Providence Christian students in Merced reach out to less-fortunate teens

dyawger@mercedsunstar.comFebruary 27, 2014 

Providence Christian School students, from left, Tanner Torell, Morgan McCary and Jackson De Jager and their classmates collected 71 pairs of jeans for homeless teenagers and five boxes of personal hygiene items as part of a community service project.

SUBMITTED PHOTO

— Students at Providence Christian School in Merced are putting themselves in others’ shoes.

Jennifer Tripp, a Providence teacher, said students collected 71 pairs of jeans and five large boxes of personal hygiene items as part of its community service project.

“I am so proud to see my students feel so passionate about this project and wanting to help others,” Tripp said. “Providence Christian School students decided to collect jeans for homeless teens through Aeropostale’s ‘Teens for Jeans’ project that supplies donated jeans to local homeless teens.”

The school’s student council also collected hygiene items for Without Permission’s “Bags of Compassion” program. When girls are rescued from human trafficking and have no personal items, Without Permission gives victims a backpack of hygiene items and a blanket.

Morgan McCary, an eighth-grader and student council president, hopes the efforts of her school inspire other students to do more in Merced and all over to make the world a better place.

“We did this because I am about the same age as some of these homeless teens,” McCary said. “I put myself in their shoes and imagined how I would feel if I did not have any jeans. It is important for us kids to learn about our community and how we can help others out.”

Rhoda Chew, a parent of fifth- and eighth-grade students, said the service project was a way to pay things forward.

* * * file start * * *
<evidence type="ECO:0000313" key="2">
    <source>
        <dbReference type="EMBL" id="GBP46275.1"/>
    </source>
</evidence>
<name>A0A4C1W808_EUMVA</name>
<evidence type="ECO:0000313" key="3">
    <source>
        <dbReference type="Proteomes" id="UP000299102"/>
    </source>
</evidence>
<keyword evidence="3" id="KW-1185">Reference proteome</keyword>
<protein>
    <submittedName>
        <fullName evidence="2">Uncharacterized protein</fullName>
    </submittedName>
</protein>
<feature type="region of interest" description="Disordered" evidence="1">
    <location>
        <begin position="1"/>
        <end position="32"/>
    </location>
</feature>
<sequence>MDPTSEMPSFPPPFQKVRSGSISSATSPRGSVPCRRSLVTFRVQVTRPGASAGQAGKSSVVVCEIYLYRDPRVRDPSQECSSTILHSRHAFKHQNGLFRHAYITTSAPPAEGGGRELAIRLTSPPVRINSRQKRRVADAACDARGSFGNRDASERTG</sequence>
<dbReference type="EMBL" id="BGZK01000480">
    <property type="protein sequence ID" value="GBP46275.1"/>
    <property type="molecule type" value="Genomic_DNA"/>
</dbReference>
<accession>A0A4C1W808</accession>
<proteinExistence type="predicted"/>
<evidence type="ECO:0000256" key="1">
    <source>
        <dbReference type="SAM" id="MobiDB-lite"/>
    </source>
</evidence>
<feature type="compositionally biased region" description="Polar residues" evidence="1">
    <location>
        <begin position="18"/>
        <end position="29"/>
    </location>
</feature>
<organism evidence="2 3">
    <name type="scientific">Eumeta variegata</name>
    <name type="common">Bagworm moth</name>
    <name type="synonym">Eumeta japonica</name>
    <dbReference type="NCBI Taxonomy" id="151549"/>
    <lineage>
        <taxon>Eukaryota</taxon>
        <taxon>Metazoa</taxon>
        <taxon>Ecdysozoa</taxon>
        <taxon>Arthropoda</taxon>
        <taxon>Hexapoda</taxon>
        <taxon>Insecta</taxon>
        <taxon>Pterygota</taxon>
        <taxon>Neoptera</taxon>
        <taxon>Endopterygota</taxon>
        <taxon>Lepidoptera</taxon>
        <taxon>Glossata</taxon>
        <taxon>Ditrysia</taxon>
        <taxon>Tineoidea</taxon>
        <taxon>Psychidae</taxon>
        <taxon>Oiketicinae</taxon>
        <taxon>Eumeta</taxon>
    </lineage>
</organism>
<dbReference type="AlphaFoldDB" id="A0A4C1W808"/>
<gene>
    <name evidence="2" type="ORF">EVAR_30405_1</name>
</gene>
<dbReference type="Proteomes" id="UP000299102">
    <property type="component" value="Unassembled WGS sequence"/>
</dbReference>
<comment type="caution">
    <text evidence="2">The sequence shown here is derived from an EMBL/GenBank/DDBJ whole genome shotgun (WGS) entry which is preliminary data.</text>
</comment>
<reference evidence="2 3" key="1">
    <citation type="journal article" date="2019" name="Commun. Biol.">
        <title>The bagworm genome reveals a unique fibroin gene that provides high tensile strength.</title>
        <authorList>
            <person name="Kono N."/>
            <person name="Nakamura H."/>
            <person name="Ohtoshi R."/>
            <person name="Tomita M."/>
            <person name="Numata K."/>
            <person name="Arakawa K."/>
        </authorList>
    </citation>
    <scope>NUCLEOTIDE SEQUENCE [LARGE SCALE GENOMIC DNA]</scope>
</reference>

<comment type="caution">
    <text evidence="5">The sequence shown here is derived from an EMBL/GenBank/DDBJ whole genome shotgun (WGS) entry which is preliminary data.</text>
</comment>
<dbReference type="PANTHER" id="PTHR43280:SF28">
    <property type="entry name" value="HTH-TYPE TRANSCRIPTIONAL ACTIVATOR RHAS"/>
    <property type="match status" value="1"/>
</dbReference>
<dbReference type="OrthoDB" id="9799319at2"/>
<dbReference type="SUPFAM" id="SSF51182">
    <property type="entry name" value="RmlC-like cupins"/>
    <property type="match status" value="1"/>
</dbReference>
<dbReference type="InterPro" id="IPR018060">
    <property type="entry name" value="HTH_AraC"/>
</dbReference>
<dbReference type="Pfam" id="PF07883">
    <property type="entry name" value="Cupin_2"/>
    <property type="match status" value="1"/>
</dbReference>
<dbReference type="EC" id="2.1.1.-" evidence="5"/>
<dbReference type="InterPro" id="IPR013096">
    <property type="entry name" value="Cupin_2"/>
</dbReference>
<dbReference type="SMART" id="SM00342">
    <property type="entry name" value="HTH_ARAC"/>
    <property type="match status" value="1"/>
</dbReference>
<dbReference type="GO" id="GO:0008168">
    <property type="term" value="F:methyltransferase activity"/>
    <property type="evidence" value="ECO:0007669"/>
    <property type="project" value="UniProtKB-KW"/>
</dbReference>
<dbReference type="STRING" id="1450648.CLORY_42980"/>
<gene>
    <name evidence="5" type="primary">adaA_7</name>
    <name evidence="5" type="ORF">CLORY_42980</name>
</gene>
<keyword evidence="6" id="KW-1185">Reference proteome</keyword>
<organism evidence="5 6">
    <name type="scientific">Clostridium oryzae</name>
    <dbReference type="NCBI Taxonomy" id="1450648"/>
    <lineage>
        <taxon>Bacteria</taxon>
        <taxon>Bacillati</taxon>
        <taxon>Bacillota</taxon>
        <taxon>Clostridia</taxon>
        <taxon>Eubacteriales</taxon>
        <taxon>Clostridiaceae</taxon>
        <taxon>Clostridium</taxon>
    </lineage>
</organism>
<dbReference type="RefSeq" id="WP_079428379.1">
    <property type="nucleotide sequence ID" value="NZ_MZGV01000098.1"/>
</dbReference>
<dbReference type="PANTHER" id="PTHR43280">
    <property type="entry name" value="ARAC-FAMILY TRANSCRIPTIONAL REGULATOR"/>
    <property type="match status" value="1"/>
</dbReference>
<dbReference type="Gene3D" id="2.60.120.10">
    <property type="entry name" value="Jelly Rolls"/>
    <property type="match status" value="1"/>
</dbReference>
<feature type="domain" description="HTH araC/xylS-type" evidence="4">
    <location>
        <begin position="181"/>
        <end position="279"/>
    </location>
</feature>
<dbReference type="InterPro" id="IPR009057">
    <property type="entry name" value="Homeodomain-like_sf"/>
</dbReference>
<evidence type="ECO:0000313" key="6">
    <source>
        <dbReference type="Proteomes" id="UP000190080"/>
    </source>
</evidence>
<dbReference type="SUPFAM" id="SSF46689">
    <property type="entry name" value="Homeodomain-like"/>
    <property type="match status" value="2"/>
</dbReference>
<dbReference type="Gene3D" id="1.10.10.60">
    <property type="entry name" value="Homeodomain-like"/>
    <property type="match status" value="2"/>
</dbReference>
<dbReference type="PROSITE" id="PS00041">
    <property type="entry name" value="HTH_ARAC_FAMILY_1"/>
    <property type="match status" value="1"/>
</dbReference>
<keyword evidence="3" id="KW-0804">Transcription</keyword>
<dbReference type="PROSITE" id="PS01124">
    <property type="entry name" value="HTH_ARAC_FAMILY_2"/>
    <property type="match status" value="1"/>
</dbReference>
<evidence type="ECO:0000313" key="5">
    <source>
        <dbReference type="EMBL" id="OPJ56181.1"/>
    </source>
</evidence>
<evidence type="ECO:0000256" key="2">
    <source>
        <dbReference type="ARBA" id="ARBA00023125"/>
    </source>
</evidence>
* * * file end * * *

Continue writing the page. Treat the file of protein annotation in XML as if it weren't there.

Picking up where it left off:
“I think it is important to share the abundance that God gives us,” Chew said. “I know personally how people have shared with our family with food, clothes and many other items. An opportunity like this teaches my kids compassion for others that are less fortunate.”

“My kids are now more aware of homeless people. They will have me drive home and get a pillow off of my bed and drive back to give a homeless person a pillow to sleep on,” Chew added. “This helps them think the right way and know it’s the right thing to do.”

Tripp said trafficked girls rescued off the street or from homes don’t have many personal items. When she goes to the Police Department to meet the victims, she goes with a backpack full of items they need.

“To have a nice shower and brush their teeth brings back a little normalcy to their lives,” Tripp said.

Kinley Mininger, a first-grader, said the program makes her happy.

“I feel bad for kids that don’t even have a toothbrush to brush their teeth. I am happy now because they have clean teeth,” Mininger said.

Sun-Star staff writer Doane Yawger can be reached at (209) 385-2407 or dyawger@mercedsunstar.com.

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